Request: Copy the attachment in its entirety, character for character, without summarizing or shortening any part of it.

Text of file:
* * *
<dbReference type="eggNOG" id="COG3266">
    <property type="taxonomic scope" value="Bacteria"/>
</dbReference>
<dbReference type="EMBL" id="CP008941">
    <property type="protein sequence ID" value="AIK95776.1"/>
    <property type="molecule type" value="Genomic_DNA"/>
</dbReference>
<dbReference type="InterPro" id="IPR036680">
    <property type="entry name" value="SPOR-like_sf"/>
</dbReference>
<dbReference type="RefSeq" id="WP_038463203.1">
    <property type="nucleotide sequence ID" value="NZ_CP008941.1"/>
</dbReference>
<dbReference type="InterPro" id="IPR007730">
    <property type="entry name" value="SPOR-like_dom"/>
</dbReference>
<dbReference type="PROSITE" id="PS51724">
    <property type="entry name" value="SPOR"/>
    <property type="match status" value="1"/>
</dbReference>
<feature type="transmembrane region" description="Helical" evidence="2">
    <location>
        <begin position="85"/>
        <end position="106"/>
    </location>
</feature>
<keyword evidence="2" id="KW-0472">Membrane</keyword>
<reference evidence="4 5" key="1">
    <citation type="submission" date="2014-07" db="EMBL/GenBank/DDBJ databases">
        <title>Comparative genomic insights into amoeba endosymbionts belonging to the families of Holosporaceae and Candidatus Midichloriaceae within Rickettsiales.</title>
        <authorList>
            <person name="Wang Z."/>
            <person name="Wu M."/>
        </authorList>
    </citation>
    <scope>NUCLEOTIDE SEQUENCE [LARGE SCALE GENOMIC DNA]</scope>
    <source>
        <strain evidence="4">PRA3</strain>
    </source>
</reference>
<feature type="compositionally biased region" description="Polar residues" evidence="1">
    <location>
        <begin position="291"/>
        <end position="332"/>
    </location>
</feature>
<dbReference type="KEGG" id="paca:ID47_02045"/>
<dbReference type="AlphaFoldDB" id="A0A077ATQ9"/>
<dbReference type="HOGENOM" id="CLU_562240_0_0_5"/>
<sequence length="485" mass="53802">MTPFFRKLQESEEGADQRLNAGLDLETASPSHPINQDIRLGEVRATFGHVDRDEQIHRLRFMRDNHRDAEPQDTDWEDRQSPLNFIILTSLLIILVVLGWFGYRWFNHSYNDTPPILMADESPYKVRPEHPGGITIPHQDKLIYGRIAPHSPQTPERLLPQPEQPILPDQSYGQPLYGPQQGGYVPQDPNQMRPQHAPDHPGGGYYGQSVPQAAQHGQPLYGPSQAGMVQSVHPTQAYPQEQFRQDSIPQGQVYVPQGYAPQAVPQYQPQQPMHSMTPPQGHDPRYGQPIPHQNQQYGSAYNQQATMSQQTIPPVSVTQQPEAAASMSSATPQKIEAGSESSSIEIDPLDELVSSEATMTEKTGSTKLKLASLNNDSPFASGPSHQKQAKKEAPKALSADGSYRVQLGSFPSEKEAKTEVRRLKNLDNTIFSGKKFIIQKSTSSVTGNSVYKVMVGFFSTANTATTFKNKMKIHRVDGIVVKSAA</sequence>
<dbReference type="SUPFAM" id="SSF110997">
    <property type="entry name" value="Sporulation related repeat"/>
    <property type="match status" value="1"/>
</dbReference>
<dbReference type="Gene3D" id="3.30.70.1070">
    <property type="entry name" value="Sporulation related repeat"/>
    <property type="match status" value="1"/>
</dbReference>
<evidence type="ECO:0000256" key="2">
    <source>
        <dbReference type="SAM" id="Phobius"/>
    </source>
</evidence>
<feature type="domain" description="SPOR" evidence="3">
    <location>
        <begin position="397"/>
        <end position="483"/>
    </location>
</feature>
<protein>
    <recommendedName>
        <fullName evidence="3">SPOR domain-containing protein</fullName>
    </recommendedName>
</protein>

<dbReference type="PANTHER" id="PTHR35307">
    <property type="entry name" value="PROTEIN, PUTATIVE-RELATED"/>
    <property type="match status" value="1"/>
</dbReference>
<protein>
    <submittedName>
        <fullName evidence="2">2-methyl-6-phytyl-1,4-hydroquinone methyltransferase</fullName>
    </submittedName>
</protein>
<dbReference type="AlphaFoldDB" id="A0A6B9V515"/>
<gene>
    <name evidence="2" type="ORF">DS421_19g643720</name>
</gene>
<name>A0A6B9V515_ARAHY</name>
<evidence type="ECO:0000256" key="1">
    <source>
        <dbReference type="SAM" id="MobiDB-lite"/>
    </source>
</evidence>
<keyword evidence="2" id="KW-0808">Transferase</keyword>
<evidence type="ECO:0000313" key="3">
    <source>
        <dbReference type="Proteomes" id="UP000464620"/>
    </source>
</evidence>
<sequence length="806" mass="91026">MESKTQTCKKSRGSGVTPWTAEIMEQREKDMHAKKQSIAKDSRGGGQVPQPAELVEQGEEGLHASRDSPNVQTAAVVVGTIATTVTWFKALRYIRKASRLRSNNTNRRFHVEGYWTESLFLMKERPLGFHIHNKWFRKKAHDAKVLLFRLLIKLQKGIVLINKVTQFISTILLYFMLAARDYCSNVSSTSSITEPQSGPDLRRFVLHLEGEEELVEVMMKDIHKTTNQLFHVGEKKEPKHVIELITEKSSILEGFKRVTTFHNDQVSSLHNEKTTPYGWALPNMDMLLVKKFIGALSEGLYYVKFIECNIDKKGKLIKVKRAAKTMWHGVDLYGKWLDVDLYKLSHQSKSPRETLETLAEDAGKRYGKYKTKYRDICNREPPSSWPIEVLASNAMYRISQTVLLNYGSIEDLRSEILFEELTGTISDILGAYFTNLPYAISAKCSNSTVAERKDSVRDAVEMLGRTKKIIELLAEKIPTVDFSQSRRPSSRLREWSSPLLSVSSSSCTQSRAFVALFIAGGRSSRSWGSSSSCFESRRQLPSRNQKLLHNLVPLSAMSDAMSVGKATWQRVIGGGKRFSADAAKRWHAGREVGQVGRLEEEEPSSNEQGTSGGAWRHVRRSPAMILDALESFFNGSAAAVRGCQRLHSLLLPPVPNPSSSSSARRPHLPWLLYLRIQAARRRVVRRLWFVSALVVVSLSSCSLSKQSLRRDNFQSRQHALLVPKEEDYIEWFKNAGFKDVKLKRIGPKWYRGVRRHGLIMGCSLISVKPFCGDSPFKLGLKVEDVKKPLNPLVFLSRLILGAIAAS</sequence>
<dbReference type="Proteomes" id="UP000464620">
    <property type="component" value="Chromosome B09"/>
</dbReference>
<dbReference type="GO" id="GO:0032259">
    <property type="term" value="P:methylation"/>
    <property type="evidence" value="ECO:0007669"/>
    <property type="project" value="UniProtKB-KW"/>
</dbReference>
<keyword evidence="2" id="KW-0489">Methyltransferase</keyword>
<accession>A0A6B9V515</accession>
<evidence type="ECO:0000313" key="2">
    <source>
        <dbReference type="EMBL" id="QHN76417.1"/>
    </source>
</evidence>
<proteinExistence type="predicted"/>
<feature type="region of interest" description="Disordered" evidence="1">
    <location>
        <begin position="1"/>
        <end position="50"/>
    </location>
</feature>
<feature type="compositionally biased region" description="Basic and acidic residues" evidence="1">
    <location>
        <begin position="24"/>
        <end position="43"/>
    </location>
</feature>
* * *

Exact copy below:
<dbReference type="eggNOG" id="COG3266">
    <property type="taxonomic scope" value="Bacteria"/>
</dbReference>
<dbReference type="EMBL" id="CP008941">
    <property type="protein sequence ID" value="AIK95776.1"/>
    <property type="molecule type" value="Genomic_DNA"/>
</dbReference>
<dbReference type="InterPro" id="IPR036680">
    <property type="entry name" value="SPOR-like_sf"/>
</dbReference>
<dbReference type="RefSeq" id="WP_038463203.1">
    <property type="nucleotide sequence ID" value="NZ_CP008941.1"/>
</dbReference>
<dbReference type="InterPro" id="IPR007730">
    <property type="entry name" value="SPOR-like_dom"/>
</dbReference>
<dbReference type="PROSITE" id="PS51724">
    <property type="entry name" value="SPOR"/>
    <property type="match status" value="1"/>
</dbReference>
<feature type="transmembrane region" description="Helical" evidence="2">
    <location>
        <begin position="85"/>
        <end position="106"/>
    </location>
</feature>
<keyword evidence="2" id="KW-0472">Membrane</keyword>
<reference evidence="4 5" key="1">
    <citation type="submission" date="2014-07" db="EMBL/GenBank/DDBJ databases">
        <title>Comparative genomic insights into amoeba endosymbionts belonging to the families of Holosporaceae and Candidatus Midichloriaceae within Rickettsiales.</title>
        <authorList>
            <person name="Wang Z."/>
            <person name="Wu M."/>
        </authorList>
    </citation>
    <scope>NUCLEOTIDE SEQUENCE [LARGE SCALE GENOMIC DNA]</scope>
    <source>
        <strain evidence="4">PRA3</strain>
    </source>
</reference>
<feature type="compositionally biased region" description="Polar residues" evidence="1">
    <location>
        <begin position="291"/>
        <end position="332"/>
    </location>
</feature>
<dbReference type="KEGG" id="paca:ID47_02045"/>
<dbReference type="AlphaFoldDB" id="A0A077ATQ9"/>
<dbReference type="HOGENOM" id="CLU_562240_0_0_5"/>
<sequence length="485" mass="53802">MTPFFRKLQESEEGADQRLNAGLDLETASPSHPINQDIRLGEVRATFGHVDRDEQIHRLRFMRDNHRDAEPQDTDWEDRQSPLNFIILTSLLIILVVLGWFGYRWFNHSYNDTPPILMADESPYKVRPEHPGGITIPHQDKLIYGRIAPHSPQTPERLLPQPEQPILPDQSYGQPLYGPQQGGYVPQDPNQMRPQHAPDHPGGGYYGQSVPQAAQHGQPLYGPSQAGMVQSVHPTQAYPQEQFRQDSIPQGQVYVPQGYAPQAVPQYQPQQPMHSMTPPQGHDPRYGQPIPHQNQQYGSAYNQQATMSQQTIPPVSVTQQPEAAASMSSATPQKIEAGSESSSIEIDPLDELVSSEATMTEKTGSTKLKLASLNNDSPFASGPSHQKQAKKEAPKALSADGSYRVQLGSFPSEKEAKTEVRRLKNLDNTIFSGKKFIIQKSTSSVTGNSVYKVMVGFFSTANTATTFKNKMKIHRVDGIVVKSAA</sequence>
<dbReference type="SUPFAM" id="SSF110997">
    <property type="entry name" value="Sporulation related repeat"/>
    <property type="match status" value="1"/>
</dbReference>
<dbReference type="Gene3D" id="3.30.70.1070">
    <property type="entry name" value="Sporulation related repeat"/>
    <property type="match status" value="1"/>
</dbReference>
<evidence type="ECO:0000256" key="2">
    <source>
        <dbReference type="SAM" id="Phobius"/>
    </source>
</evidence>
<feature type="domain" description="SPOR" evidence="3">
    <location>
        <begin position="397"/>
        <end position="483"/>
    </location>
</feature>
<protein>
    <recommendedName>
        <fullName evidence="3">SPOR domain-containing protein</fullName>
    </recommendedName>
</protein>

<dbReference type="PANTHER" id="PTHR35307">
    <property type="entry name" value="PROTEIN, PUTATIVE-RELATED"/>
    <property type="match status" value="1"/>
</dbReference>
<protein>
    <submittedName>
        <fullName evidence="2">2-methyl-6-phytyl-1,4-hydroquinone methyltransferase</fullName>
    </submittedName>
</protein>
<dbReference type="AlphaFoldDB" id="A0A6B9V515"/>
<gene>
    <name evidence="2" type="ORF">DS421_19g643720</name>
</gene>
<name>A0A6B9V515_ARAHY</name>
<evidence type="ECO:0000256" key="1">
    <source>
        <dbReference type="SAM" id="MobiDB-lite"/>
    </source>
</evidence>
<keyword evidence="2" id="KW-0808">Transferase</keyword>
<evidence type="ECO:0000313" key="3">
    <source>
        <dbReference type="Proteomes" id="UP000464620"/>
    </source>
</evidence>
<sequence length="806" mass="91026">MESKTQTCKKSRGSGVTPWTAEIMEQREKDMHAKKQSIAKDSRGGGQVPQPAELVEQGEEGLHASRDSPNVQTAAVVVGTIATTVTWFKALRYIRKASRLRSNNTNRRFHVEGYWTESLFLMKERPLGFHIHNKWFRKKAHDAKVLLFRLLIKLQKGIVLINKVTQFISTILLYFMLAARDYCSNVSSTSSITEPQSGPDLRRFVLHLEGEEELVEVMMKDIHKTTNQLFHVGEKKEPKHVIELITEKSSILEGFKRVTTFHNDQVSSLHNEKTTPYGWALPNMDMLLVKKFIGALSEGLYYVKFIECNIDKKGKLIKVKRAAKTMWHGVDLYGKWLDVDLYKLSHQSKSPRETLETLAEDAGKRYGKYKTKYRDICNREPPSSWPIEVLASNAMYRISQTVLLNYGSIEDLRSEILFEELTGTISDILGAYFTNLPYAISAKCSNSTVAERKDSVRDAVEMLGRTKKIIELLAEKIPTVDFSQSRRPSSRLREWSSPLLSVSSSSCTQSRAFVALFIAGGRSSRSWGSSSSCFESRRQLPSRNQKLLHNLVPLSAMSDAMSVGKATWQRVIGGGKRFSADAAKRWHAGREVGQVGRLEEEEPSSNEQGTSGGAWRHVRRSPAMILDALESFFNGSAAAVRGCQRLHSLLLPPVPNPSSSSSARRPHLPWLLYLRIQAARRRVVRRLWFVSALVVVSLSSCSLSKQSLRRDNFQSRQHALLVPKEEDYIEWFKNAGFKDVKLKRIGPKWYRGVRRHGLIMGCSLISVKPFCGDSPFKLGLKVEDVKKPLNPLVFLSRLILGAIAAS</sequence>
<dbReference type="Proteomes" id="UP000464620">
    <property type="component" value="Chromosome B09"/>
</dbReference>
<dbReference type="GO" id="GO:0032259">
    <property type="term" value="P:methylation"/>
    <property type="evidence" value="ECO:0007669"/>
    <property type="project" value="UniProtKB-KW"/>
</dbReference>
<keyword evidence="2" id="KW-0489">Methyltransferase</keyword>
<accession>A0A6B9V515</accession>
<evidence type="ECO:0000313" key="2">
    <source>
        <dbReference type="EMBL" id="QHN76417.1"/>
    </source>
</evidence>
<proteinExistence type="predicted"/>
<feature type="region of interest" description="Disordered" evidence="1">
    <location>
        <begin position="1"/>
        <end position="50"/>
    </location>
</feature>
<feature type="compositionally biased region" description="Basic and acidic residues" evidence="1">
    <location>
        <begin position="24"/>
        <end position="43"/>
    </location>
</feature>